…they don’t sacrifice a measure of musical dexterity for the sake of style, but energetically attack originals and standards with equal amounts of enthusiasm.
Rhythm Future Quartet and Friends
Rhythm Future Quartet
Magic Fiddle Music
13 tracks 56:29
The word ‘future’ might be part of this quartet’s name, but don’t be misled – while the Rhythm Future Quartet can indeed swing to some very modern jazz modes, the band’s roots certainly go back to the original Hot Club of France of the early 30s. As a matter of fact, what’s wonderful about these young musicians is that they don’t sacrifice a measure of musical dexterity for the sake of style, but energetically attack originals and standards with equal amounts of enthusiasm.
Jason Anick deftly handles violin and mandolin, Ollie Soikkeli and Max O’Rourke play guitars, and Greg Loughman is on bass – together, these fine musicians evoke not merely the sound but the spirit of The Hot Club – guitar legend Django Reinhardt and violin master Stephane Grappelli, specifically. Right from the opening track, “Jaytude No. 1 in Em,” the group exuberantly explodes into full swing mode as if they have one foot in the future and the other in the past. This is followed by the more wistful, melodic “Cachoeira,” another Anick composition (he wrote four of the thirteen songs), this time with a more moderate tempo and a Brazilian feel.
The first of three ‘friends’ shows up on Duke Ellington’s “Solitude,” which features the captivating vocals of Cyrille Aimee (appropriately French-flavored) as well as Jason Anick’s most Grappelli-like moments on the project. A more contemporary-sounding ballad follows, with O’Rourke and Anick teaming up as co-writers of “Colorado.”
The quartet seems to effortlessly execute complex tandem guitar/violin runs (and guitar/violin/bass runs) that sound like a near-impossible musical juggling act – but they manage to pull it off. The rhythmically-challenging “Jazz Crimes” (featuring ‘friend’ number two – Hamilton De Holanda on bandolim) manages to entertain and dazzle at the same time. “Vertigo” harkens back (at least to me) to Jason’s time touring with John Jorgenson, the Baltic flavor and unique harmonies almost conjuring a ‘phantom clarinet’ effect. Stochelo Rosenberg (‘friend’ number 3) adds his stellar guitar work to “Sleepless,” the final Anick composition in the penultimate spot on the album.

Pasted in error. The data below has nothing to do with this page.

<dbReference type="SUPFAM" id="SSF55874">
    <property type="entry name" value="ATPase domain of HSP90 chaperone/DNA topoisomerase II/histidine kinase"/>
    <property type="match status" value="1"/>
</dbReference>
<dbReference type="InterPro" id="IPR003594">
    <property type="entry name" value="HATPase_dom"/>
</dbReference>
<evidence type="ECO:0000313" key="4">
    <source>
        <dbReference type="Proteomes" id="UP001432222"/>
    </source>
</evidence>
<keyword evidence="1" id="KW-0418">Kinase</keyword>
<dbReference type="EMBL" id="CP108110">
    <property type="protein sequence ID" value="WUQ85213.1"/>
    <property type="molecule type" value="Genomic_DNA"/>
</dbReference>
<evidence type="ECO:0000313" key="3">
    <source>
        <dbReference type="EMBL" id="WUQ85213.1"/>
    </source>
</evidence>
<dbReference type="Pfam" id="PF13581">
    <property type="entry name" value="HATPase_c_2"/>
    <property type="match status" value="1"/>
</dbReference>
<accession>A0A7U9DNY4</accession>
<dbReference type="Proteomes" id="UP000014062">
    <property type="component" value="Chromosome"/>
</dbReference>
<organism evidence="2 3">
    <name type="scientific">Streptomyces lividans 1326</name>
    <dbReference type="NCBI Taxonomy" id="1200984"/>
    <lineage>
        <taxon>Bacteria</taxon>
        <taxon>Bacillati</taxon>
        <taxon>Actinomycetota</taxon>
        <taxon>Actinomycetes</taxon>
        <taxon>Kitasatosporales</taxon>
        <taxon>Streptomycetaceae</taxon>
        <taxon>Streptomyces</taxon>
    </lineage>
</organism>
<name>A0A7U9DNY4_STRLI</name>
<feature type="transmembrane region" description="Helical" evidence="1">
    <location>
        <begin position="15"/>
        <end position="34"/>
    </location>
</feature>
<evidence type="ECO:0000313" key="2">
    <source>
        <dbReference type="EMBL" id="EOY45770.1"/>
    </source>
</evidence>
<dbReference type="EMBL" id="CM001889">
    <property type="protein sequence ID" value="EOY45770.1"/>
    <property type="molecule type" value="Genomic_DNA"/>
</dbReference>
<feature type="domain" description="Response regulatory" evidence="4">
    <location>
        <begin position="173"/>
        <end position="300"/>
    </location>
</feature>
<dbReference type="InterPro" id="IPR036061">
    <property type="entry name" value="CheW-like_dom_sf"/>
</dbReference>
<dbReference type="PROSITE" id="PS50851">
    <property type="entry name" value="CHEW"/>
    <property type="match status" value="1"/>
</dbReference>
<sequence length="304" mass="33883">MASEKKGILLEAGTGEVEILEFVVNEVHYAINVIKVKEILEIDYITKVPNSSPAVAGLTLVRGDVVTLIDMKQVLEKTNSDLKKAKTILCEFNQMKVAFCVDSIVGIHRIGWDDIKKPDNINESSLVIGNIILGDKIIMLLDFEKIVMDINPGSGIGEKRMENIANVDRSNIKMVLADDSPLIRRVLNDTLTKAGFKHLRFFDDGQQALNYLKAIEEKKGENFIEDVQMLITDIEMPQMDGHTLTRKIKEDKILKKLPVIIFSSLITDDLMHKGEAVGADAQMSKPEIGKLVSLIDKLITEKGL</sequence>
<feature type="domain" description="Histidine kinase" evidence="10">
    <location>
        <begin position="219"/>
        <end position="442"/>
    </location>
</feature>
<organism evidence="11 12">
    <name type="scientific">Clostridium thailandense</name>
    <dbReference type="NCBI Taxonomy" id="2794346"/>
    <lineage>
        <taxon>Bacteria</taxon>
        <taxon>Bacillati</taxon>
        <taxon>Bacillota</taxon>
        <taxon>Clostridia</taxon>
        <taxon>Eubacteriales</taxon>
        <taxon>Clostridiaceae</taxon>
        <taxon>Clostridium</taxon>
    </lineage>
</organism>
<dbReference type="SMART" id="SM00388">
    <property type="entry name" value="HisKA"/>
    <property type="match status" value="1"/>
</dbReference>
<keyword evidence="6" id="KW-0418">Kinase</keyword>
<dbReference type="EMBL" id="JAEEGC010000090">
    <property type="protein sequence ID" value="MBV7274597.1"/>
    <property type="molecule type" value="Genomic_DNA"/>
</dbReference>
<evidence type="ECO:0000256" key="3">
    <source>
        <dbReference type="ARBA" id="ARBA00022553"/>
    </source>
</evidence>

O’Rourke’s charming “138 Harrison” closes the near-hour of music with the nostalgic sound of a string octet audibly being counted-in and very sweetly accompanying the quartet in this melodic closing-credits sequence (use your imagination) to a fine musical experience, indeed.
Produced by Anick, the sound is clean, vivid and beautifully balanced. The Rhythm Future Quartet shows, on this album, that ‘gypsy jazz’ doesn’t necessarily restrict your choices – the album is nicely-textured by a variety of styles from swing to hints of BeBop, to Bossa Nova but the group never loses its musical identity.
Aristotle is said to have identified three types of friends: friends of utility, friends of pleasure, and friends of mutual respect and admiration – apparently, this quartet chooses their friends wisely.
- Bert Saraco